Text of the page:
The Carillon - ONLINE EDITION
By: Grant Burr
Posted: 02/28/2018 7:00 AM
If you have a budding interest in cannabis sales, you best know that Steinbach city council may not be ready to turn over that new leaf anytime soon, judging from the reaction of some members sitting around a committee table on Tuesday night.
Council members perused proposed changes to the city's official community plan and zoning bylaw, which are both expected to be updated later this year. The review and changes have been prompted by the city's recent annexation of lands from the RM of Hanover.
Councillors took the most note of the wording to support the establishment of cannabis sales and manufacturing operations within the draft document. Council has yet to make a decision on allowing cannabis sales in the community. Changes that would allow for such activity were a non-starter for some.
Councillor Earl Funk suggested cannabis related passages be removed, noting the city still awaits further direction from the province on the role of municipalities in allowing for cannabis sales.
"When we have the information, we can make an intelligent decision," Funk said.
Others were more direct in their concern.
"I want it removed, out, gone," said Councillor Michael Zwaagstra, who said he would come to a final decision once more information is available. He blamed the federal government's hasty roll out of legalization plans as part of the problem.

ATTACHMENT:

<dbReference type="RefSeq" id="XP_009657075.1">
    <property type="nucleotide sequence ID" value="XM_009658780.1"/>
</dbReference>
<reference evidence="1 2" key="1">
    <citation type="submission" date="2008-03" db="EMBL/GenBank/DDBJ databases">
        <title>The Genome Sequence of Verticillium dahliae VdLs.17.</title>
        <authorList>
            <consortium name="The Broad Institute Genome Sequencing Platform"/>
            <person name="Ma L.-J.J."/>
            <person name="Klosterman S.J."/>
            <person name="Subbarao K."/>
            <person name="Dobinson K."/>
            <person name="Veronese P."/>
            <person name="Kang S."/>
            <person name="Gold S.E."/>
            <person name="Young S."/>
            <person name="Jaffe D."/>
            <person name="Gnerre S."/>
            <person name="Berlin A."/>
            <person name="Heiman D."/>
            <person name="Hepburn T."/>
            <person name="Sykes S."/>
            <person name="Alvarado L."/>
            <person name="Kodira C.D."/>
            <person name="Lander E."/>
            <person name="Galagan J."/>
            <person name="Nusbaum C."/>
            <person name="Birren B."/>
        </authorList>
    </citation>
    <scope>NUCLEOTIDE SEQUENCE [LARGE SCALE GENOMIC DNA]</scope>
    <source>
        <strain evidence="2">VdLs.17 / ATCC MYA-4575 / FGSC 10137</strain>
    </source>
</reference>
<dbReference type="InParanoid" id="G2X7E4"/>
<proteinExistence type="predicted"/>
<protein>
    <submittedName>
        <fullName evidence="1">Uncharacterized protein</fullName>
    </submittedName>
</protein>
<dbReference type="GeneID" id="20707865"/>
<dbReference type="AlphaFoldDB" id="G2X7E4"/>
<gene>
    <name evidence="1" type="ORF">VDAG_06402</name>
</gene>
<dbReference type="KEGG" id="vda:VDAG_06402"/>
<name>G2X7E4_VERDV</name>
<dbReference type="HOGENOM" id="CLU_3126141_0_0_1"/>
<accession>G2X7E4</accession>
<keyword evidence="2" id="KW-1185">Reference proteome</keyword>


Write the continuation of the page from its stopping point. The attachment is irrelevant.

Councillor John Fehr was especially critical, floating the idea of creating interim ban on cannabis sales, even while it remains an illegal drug.
"I've talked to law enforcement, I've talked to a lot of people," Fehr told The Carillon following the meeting. "They just see problems. I think our role as council is to try and protect our community."
"I think we need to lead, not follow, so I think if our community does not have an appetite for it...we're growing faster than most other communities are, so why do we want to bring things into our community that we don't think are healthy?"
Fehr's lack of appetite for cannabis sales was rivalled only by his strong advocacy for metal shipping containers, including the ones on his own Trucks Unlimited property.
New policies proposed by the city aim to treat shipping containers like any other permitted accessory building structure.
"I think I have ten of them there and I don't think it's unsightly at all," Fehr said, defending their use.
He suggested the city "might want to declare war on a lot of business people," if it moved to restrict shipping container use. Existing containers, like Fehr's, would be grandfathered under any new rules.
"Sometimes we see these things as people trying to get away with things they shouldn't get away with. I don't think that's the problem," Fehr said following the meeting.
But he agreed with plans to not allow the use of shipping containers on residential properties.
"I think when it comes to residential, I think most people want to have a nice property...so I can't imagine that I would want to have a sea container on a residential property."
The long standing issue amongst council of requiring businesses to pave parking lots next to adjoining gravel roads was also discussed, as were zoning and policy changes for agricultural lands annexed from the RM of Hanover.
Council is expected to continue to review the proposed changes in committee before both plans are presented at an open house and prepared for formal approval later this spring.
Should Steinbach city allow retail cannabis sales? Cast your vote here.
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